Cleveland Cavaliers point guard Isaiah Thomas faces an uncertain future meddled with injury concerns after he was traded from the Boston Celtics.
His hip, and the question of whether he needs surgery, has been a constant point of conversation this offseason. Perhaps some of the earlier delays for why Thomas has decided against surgery thus far is because the team may not have even known about the injury.
In fact, he was originally diagnosed with a knee issue. Some believe that the tear occurred in December 2016 when he missed time with a groin strain. NBA insider Tom Haberstroh helped contextualize the impending decision for Thomas (via ESPN):
“If Thomas were to choose to go under the knife, the timetable may not be ideal for the Cavs. The average recovery time after a labral repair surgery is just more than six months. Such a time frame would put Thomas back on the court in mid-March if he received surgery tomorrow. But recoveries from surgery have lasted as long as 10 months, as was the case with Wilson Chandler in 2015 (his second labral tear repair in a four-year span). Each day that Thomas delays could make the situation worse.”
The story also notes that “some people can’t even feel it when they rip” when they suffer hip labrum tears. Thomas had also suggested four months ago that his hip bones are not normal, adding he did not understand the “doctor talk” of the diagnosis.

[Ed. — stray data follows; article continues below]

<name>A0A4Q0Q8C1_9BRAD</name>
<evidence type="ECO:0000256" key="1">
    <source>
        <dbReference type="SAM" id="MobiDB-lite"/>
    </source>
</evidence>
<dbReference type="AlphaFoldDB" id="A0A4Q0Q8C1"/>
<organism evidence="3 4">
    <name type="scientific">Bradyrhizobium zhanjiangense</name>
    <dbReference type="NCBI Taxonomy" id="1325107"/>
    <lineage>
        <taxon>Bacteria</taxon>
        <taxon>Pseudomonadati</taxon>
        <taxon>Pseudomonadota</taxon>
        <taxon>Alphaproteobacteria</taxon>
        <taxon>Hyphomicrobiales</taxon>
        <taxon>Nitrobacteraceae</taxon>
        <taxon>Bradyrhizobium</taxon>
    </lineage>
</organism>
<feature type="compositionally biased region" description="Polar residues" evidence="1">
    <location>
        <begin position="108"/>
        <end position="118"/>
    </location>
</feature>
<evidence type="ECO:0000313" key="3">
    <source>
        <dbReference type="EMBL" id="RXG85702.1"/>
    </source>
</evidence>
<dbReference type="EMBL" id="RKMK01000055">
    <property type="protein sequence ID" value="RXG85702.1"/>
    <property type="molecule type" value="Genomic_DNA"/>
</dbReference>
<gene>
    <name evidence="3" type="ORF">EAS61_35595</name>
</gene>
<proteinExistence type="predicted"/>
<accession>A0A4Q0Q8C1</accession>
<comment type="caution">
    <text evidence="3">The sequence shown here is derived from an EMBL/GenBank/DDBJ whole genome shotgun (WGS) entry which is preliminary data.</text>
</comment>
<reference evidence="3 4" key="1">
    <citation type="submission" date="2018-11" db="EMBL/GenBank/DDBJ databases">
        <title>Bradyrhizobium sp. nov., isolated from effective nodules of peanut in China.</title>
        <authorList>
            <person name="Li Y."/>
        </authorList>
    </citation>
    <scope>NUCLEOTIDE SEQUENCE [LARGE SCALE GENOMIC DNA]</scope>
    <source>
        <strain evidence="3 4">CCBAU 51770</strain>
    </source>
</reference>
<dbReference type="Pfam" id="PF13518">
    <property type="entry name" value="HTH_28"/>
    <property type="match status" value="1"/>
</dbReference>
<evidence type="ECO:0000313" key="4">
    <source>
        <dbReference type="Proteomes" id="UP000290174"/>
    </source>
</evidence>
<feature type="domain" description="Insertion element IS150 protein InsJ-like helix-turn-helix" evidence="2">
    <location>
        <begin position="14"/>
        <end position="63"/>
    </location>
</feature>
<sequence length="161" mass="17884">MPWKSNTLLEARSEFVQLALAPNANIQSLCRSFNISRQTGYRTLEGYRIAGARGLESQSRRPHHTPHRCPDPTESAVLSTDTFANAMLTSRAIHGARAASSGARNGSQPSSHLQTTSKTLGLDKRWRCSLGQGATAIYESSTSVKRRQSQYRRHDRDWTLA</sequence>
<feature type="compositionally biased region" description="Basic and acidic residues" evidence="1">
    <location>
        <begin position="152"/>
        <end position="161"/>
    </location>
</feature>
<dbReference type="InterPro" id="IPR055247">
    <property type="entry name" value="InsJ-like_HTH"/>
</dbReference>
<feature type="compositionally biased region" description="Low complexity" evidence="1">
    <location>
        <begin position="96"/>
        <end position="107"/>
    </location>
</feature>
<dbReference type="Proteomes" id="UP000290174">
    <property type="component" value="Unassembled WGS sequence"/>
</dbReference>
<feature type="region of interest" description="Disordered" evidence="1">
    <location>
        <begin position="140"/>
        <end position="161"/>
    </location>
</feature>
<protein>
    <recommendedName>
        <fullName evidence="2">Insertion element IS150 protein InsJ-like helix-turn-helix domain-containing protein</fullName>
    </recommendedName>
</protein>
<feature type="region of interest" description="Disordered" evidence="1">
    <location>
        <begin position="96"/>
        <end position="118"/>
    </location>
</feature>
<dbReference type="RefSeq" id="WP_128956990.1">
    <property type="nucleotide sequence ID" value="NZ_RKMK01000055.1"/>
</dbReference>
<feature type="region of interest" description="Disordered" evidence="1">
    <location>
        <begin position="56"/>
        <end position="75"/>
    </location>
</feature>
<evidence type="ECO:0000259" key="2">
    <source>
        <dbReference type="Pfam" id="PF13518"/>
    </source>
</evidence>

While some doctors had suggested he could be out three to four months, the results vary.
Dr. Marc Philippon has operated on nine of the 13 documented surgeries on NBA players for torn labrums. Players with this history include Johnny Flynn and Martell Webster.
Flynn had surgery in 2010 and played his final NBA game in 2012. Webster had surgery in 2015 and remains a free agent 21 months later.
Other basketball players who have missed time due to this type of surgery include Gary Neal (8 months) as well as Gerald Henderson (7.5 months) and Kevon Looney (6 months) — though some recoveries including Jordan Hill (3 months) were shorter. ESPN helps explain why there is a discrepancy.
“According to a recent study by the Steadman Clinic in the American Journal of Sports Medicine, athletes who had longer post-surgery careers tended to have a shorter duration of symptoms prior to going under the knife. In other words: Don’t delay if you can help it.”
One physician believes hip injuries are worse for guards, like Thomas, because of the agility and defensive crouching required for the position.
Haberstroh notes that “players who could be in line for a big payday” may not opt for surgery because it could hurt their contract status. Thomas will become a free agent during the 2018 offseason.
Recent rumors suggest he is seeking new representation as he approaches free agency. Derrick Rose will likely start at point guard for the Cavaliers as Thomas misses time.
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